Actions from federal and state agencies are needed to address the continuing problem of impaired driving, the National Transportation Safety Board has said in a new report.

In the study, the agency examined the crash risk associated with different drugs — including alcohol, cannabis, prescription, over-the-counter and other drugs — and the prevalence of their use among drivers. The report also makes recommendations aimed at preventing crashes caused by impaired drivers.

“Impaired driving leads to tragedy every day on our nation’s roads, but it doesn’t have to,” said NTSB chair Jennifer Homendy.

“To create a truly safe system — one where impaired driving is a relic of the past — states and federal agencies must implement our recommendations, and fast. Further complacency is inexcusable.”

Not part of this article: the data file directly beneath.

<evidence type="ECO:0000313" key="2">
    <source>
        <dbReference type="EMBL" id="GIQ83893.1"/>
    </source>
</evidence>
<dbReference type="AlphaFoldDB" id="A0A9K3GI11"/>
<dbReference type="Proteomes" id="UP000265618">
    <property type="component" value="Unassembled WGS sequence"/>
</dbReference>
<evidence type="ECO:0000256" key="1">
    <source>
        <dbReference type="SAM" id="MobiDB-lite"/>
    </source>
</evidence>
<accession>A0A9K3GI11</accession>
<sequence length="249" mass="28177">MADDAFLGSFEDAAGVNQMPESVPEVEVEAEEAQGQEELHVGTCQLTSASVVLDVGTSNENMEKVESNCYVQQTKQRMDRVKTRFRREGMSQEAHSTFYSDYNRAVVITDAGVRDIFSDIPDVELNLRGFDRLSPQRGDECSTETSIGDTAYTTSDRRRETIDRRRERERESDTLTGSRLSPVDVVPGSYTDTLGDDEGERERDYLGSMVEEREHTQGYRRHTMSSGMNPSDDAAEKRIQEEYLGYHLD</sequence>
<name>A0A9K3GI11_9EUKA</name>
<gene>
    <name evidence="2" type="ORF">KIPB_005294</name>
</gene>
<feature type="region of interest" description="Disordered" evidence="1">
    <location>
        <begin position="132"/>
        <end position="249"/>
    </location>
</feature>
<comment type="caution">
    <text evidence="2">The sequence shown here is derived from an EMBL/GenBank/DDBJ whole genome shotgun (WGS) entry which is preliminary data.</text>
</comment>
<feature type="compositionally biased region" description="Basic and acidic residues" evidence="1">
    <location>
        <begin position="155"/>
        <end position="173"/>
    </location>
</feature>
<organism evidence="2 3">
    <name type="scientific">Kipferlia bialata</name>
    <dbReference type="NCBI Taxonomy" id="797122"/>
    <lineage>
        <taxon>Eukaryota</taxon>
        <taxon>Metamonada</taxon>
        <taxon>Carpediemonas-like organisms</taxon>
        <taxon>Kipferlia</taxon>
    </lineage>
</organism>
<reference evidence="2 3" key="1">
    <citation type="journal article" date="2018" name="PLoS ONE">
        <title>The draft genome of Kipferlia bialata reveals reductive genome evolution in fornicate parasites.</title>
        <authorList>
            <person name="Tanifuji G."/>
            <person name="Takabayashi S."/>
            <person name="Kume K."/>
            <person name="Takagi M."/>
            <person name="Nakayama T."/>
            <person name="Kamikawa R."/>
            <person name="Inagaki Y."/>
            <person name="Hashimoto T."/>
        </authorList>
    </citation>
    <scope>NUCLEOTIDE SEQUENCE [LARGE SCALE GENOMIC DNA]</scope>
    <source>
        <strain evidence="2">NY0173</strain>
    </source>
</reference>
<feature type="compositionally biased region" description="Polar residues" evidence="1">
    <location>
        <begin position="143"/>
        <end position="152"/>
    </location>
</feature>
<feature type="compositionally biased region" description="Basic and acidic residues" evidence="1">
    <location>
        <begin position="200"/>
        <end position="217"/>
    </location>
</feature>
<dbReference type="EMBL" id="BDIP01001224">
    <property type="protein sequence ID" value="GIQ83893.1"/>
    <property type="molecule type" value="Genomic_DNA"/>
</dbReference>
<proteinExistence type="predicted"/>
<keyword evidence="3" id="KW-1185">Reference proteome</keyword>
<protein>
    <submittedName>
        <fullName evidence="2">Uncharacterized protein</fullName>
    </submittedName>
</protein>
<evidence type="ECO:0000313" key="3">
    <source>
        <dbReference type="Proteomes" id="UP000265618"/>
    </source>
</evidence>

Researchers found alcohol remains the most often detected drug in impaired driving incidents and cannabis is the second most common. They also found that while alcohol is most often detected alone, cannabis was most often detected in combination with alcohol or other drugs.

Recommendations in the report include:

  • ​A requirement that cannabis products have a warning label about driving impairment
  • Enhancements to state drug-impaired driving laws
  • Standardization of toxicology testing for the detection of drug use
  • Research on how to improve compliance with driving-related warnings on potentially impairing prescription and over-the-counter drugs

The full report is available on the NTSB’s website.